By Matthew Barrett
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My series profiling the backbench groups of Tory MPs has so far mainly featured groups founded or mostly composed of 2010 intake MPs. Last time, I looked at the Thatcherite No Turning Back group, founded in the 1980s. This week's group is somewhere between the two. The Cornerstone Group is the main group whose defining mission is to represent socially conservative Members of Parliament. The group was formed in 2005, and presented some challenges for David Cameron's leadership. In this profile, I'll see how the group is doing now.
Origins of the group
Cornerstone was founded by Edward Leigh and John Hayes, who still chair the group. Leigh has been the MP for Gainsborough since 1983, and is a former Parliamentary Under-Secretary at the Department of Trade and Industry, who was sacked for his opposition to Maastricht, and John Hayes, who has been the MP for South Holland and the Deepings since 1997, and the Minister of State for Further Education, Skills and Lifelong Learning since 2010.
Cornerstone admired the work done during Iain Duncan Smith's time as leader to promote a more communitarian, Burkean conservatism, and wanted to ensure IDS' work on this front was carried on.
When the group launched formally in July 2005, it released a pamphlet, which criticised Michael Howard's election campaign for being too quiet about tax cuts, public service reform and family values. Strongly condemning the personality politics and liberalism of New Labour, Leigh wrote:
"We believe that these values must be stressed: tradition, nation, family, religious ethics, free enterprise ... Emulating New Labour both lacks authenticity and is unlikely to make us popular. We must seize the centre ground and pull it kicking and screaming towards us. That is the only way to demolish the foundations of the liberal establishment and demonstrate to the electorate the fundamental flaws on which it is based."
The group first exerted its influence during the 2005 leadership contest. A group of about twenty Cornerstone supporters interviewed David Cameron, David Davis and Liam Fox. Fox apparently put in the best performance, while David Davis was, reportedly, not able to take criticism well. This meeting, combined with David Davis' alienating stint as the Minister for Europe under Major, and Davis' reluctance to support Iain Duncan Smith's compassionate conservatism programme wholeheartedly, is thought to be why many Cornerstone supporters first voted for Fox, and then switched to Cameron.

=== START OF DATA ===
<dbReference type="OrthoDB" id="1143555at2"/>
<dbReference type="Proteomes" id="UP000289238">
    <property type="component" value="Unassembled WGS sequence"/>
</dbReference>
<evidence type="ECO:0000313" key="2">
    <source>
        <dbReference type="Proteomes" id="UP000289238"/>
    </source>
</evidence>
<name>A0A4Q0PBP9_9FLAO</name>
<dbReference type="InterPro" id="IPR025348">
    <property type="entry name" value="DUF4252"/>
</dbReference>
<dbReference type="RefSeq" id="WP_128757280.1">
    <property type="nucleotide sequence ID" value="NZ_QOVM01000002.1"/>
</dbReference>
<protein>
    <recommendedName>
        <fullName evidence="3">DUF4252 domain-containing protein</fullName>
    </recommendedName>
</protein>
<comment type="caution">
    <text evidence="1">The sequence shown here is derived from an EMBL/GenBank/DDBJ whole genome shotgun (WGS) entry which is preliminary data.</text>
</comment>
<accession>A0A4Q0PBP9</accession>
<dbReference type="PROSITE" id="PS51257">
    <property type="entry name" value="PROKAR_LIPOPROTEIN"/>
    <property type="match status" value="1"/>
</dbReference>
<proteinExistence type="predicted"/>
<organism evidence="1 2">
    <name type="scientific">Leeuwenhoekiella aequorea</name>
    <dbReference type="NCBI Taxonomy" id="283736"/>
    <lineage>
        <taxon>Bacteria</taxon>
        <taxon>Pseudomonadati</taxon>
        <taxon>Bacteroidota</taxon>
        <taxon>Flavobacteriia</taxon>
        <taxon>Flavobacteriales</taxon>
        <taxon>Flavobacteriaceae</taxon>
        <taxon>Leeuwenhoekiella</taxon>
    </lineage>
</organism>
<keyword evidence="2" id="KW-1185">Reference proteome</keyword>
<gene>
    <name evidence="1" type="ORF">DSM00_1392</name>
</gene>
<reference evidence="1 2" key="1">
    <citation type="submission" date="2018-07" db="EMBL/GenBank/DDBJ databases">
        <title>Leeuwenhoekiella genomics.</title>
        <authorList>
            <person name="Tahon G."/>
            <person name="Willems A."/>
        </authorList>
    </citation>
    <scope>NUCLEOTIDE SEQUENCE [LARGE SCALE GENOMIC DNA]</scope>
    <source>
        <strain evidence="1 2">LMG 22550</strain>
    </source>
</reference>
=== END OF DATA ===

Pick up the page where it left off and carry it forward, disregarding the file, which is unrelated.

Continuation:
Friday, May 04, 2012 in Adam Holloway MP, Alan Duncan MP, Andrew Rosindell MP, Andrew Selous MP, Andrew Turner MP, Angela Watkinson MP, Baroness Thatcher, Bill Cash MP, Bob Spink MP, Brian Binley MP, Charles Walker MP, Charlie Elphicke MP, Christopher Chope MP, Christopher Fraser MP, Daniel Kawczynski MP, David Amess MP, David Burrowes MP, David Cameron MP, David Davies, David Davies MP, David Davis MP, David Jones MP, David Mundell MP, David Nuttall MP, David T C Davies MP, Desmond Swayne MP, Douglas Carswell MP, Edward Leigh MP, Fiona Bruce MP, George Osborne MP, Gerald Howarth MP, Graham Stuart MP, Greg Hands MP, Iain Duncan Smith MP, Ian Liddell-Grainger MP, Jacob Rees-Mogg MP, John Hayes MP, John Redwood MP, John Whittingdale MP, Julian Brazier MP, Kwasi Kwarteng MP, Laurence Robertson MP, Lee Scott MP, Liam Fox MP, Mark Harper MP, Martin Vickers MP, Matthew Hancock MP, Mel Stride MP, Michael Howard MP, Nadine Dorries MP, Neil Carmichael MP, Nicola Blackwood MP, Nigel Adams MP, Owen Paterson MP, Peter Bone MP, Philip Hollobone MP, Priti Patel MP, Robert Goodwill MP, Robert Halfon MP, Sajid Javid MP, Sheryll Murray MP, Stephen Crabb, Steve Baker MP, Stewart Jackson MP, Thérèse Coffey MP, Tory MPs Groups | Permalink | Comments
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